Historians believe that in the years before the battle, Joseph Sherrick, Jr. retired from farming and was in the process of moving out of his home to a new one about ten miles north in nearby Funkstown, Maryland. As a result, it is likely that Sherrick rented out a tenant house on his farm. His tenant, Leonard Emmert, tended the Sherrick’s fields at the time of the battle. Joseph Sherrick filed claims to the government for $8 of structural damage from artillery shells to his home and $1,351 in damages from occupying Federal troops.

However, the Sherrick’s loss was nothing compared to what the family’s neighbors and old friends, the Mummas, suffered. Samuel and Elizabeth Mumma and their ten children lived in a house in the center of the battlefield. The Confederate soldiers burned down the Mumma house to prevent Union sharpshooters from using the upper windows as cover, leaving the family homeless. All that remained of the Mumma farm were three brick walls and the shell of their spring house; all the other outbuildings had burned. Historians believe that the Sherrick’s tenant, Emmert, lived in a separate structure located on the property that is no longer standing. This left the main house empty, and Joseph allowed the Mummas to move in after the battle. They stayed at his home for nine months until they were able to rebuild in June 1863. This act of kindness is a testament to the bonds among this small community and how residents did their best to look after each other in times of hardship.

To Present Day

After the Mummas moved out, Joseph continued to rent the farm to tenants, and sold some portions of his property, possibly to try and recuperate money his family lost during the Maryland Campaign. Joseph Sherrick, Jr. died in 1871, and his wife died in 1874; both are buried in the Mumma Cemetery along with Joseph’s parents and members of the Mumma family, once again showing the close ties of these two families in life and death. Joseph’s son-in-law, Victor Newcomer, inherited the farm and continued to seek compensation from the government, but he received very little.

For several decades, the property remained in the Sherrick-Newcomer family. Sections of the land were sold to veterans’ associations for the placement of monuments and to the federal government for preservation. In 1925, after being in the family for 129 years, the home was sold outside of the family to James Doresy. The National Park Service purchased the 186-acre farm in 1964. The home remains largely untouched; the most extensive modification was the addition of electricity in 1958. Several of the original outbuildings no longer exist. For instance, any tenant houses and a stone outbuilding visible in Alexander Gardner’s photographs taken several days after the battle have vanished. Only the foundation of the barn, which predated the battle, still stands. Unfortunately, the barn caught fire on the night of June 18-19, 1985 and was destroyed.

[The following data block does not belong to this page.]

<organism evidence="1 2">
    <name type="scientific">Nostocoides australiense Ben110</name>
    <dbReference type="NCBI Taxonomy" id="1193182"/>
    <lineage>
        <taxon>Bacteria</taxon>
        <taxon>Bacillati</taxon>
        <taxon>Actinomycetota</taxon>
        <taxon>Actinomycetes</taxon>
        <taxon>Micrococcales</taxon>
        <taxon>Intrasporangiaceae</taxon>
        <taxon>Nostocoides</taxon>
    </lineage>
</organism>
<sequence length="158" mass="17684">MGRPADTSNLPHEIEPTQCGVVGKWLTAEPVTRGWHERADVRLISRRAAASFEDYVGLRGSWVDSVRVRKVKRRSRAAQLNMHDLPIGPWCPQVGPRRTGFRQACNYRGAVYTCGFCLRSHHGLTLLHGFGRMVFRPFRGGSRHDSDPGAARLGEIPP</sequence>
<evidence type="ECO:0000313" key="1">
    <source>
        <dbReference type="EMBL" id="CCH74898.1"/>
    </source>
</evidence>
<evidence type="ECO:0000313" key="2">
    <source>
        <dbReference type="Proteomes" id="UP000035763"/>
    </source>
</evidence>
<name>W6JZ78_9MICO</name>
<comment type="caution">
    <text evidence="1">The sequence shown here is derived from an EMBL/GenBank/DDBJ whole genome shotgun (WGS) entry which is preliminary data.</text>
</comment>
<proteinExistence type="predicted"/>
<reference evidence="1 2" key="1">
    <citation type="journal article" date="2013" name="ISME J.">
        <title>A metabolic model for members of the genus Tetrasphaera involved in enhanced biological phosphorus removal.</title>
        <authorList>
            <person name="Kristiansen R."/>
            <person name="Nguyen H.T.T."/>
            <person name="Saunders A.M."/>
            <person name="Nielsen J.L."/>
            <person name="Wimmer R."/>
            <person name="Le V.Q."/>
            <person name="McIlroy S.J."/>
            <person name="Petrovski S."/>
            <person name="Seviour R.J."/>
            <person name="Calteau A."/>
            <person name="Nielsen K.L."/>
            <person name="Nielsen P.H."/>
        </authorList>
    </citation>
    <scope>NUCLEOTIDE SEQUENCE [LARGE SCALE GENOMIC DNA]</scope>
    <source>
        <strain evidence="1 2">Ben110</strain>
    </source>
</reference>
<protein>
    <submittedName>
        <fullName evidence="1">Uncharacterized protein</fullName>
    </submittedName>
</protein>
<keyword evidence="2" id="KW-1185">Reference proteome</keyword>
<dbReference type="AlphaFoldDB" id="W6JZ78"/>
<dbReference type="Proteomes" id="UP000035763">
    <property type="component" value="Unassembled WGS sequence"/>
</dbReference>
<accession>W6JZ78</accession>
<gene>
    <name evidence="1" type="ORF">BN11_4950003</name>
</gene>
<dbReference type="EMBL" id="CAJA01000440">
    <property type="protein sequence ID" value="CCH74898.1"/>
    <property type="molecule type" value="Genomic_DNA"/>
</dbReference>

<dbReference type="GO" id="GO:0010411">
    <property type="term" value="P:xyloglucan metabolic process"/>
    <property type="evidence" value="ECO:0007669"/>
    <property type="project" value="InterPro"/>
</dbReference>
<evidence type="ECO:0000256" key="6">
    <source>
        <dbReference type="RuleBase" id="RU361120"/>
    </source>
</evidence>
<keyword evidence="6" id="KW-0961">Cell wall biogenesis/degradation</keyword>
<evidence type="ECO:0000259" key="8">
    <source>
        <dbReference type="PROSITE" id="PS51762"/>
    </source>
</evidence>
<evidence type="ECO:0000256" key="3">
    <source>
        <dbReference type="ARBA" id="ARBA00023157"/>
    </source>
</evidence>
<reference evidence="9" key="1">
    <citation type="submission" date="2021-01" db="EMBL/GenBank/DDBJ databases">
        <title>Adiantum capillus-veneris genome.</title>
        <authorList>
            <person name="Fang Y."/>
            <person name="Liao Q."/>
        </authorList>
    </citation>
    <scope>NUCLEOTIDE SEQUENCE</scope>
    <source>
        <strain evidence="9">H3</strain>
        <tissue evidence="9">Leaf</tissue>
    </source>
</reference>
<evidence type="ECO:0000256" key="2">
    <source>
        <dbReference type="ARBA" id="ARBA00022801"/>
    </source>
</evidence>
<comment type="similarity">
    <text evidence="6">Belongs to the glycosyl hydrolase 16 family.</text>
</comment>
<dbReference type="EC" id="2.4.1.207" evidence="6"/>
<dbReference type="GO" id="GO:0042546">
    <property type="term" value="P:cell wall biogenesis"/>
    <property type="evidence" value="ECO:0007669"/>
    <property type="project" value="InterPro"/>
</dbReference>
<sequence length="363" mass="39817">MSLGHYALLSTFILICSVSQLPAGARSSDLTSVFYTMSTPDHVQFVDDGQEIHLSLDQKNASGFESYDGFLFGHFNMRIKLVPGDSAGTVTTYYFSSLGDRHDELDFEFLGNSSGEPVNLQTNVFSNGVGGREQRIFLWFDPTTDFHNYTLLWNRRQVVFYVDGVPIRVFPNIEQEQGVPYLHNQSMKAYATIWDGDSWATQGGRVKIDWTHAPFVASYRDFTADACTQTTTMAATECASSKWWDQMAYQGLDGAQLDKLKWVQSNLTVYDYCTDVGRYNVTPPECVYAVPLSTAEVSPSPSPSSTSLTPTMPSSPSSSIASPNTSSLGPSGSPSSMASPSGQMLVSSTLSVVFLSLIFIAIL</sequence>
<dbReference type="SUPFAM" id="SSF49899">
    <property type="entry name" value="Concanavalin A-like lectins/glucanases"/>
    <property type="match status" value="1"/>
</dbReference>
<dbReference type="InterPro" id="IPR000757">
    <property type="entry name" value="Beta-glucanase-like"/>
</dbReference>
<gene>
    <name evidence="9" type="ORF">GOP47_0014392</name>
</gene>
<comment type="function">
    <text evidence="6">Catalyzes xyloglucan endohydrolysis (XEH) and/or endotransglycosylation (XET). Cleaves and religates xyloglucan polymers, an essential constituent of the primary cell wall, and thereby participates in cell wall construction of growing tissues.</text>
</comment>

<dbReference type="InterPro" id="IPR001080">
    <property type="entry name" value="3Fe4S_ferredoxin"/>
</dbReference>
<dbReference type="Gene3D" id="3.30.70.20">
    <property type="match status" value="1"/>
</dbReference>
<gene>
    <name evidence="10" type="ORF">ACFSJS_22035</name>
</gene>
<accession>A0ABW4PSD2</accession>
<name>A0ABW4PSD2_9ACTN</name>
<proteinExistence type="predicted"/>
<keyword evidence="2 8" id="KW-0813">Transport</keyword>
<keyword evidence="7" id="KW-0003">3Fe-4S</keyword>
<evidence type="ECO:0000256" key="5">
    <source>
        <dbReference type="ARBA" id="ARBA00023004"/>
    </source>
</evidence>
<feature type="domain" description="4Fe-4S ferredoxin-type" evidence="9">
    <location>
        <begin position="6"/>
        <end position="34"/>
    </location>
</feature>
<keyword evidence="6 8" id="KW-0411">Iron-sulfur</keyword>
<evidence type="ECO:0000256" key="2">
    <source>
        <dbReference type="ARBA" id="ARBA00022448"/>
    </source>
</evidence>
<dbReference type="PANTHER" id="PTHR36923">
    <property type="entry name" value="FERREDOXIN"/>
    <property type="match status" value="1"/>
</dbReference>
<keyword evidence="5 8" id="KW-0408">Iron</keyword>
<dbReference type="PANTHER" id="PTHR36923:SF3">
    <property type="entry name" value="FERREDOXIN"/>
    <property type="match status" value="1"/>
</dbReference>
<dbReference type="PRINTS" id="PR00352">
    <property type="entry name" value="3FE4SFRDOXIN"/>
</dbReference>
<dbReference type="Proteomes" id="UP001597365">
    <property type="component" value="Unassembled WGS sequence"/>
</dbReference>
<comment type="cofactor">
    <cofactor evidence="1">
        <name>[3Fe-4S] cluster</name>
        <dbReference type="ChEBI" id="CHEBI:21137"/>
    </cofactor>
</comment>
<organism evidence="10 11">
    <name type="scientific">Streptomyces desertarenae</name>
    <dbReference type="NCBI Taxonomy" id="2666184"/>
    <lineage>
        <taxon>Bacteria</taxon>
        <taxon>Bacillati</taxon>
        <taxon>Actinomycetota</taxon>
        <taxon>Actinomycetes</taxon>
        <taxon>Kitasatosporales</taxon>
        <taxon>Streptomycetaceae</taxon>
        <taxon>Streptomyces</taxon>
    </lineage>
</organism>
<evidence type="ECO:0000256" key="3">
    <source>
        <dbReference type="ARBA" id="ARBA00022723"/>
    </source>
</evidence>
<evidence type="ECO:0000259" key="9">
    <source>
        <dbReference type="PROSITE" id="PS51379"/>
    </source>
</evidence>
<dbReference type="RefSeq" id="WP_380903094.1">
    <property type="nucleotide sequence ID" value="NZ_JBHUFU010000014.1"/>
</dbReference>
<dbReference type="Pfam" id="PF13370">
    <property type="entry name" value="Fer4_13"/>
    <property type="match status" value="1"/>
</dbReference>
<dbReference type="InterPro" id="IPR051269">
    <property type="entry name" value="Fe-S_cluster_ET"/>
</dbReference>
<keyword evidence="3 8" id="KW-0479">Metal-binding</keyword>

Today, visitors can see the Sherrick farm along the driving tour road as they approach Stop 9, the Burnside Bridge. In 1965, a bypass road was created to divert traffic off the Burnside Bridge in order to better preserve this iconic structure. The grounds are accessible by hiking or taking the bypass road, known as Burnside Bridge Road. This splendid Greek Revival home has remined unchanged and enables us to understand the prosperous farming community of Sharpsburg and the Sherrick family. It transports us back in time not only to the Battle of Antietam, but to the height of fashion in the 1830s.
map of sherrick farm
Map of Sherrick Farm

NPS Antietam / K.Snyder

Last updated: September 15, 2023

Park footer

Contact Info

Mailing Address:

P.O. Box 158
Sharpsburg, MD 21782


301 432-5124

Contact Us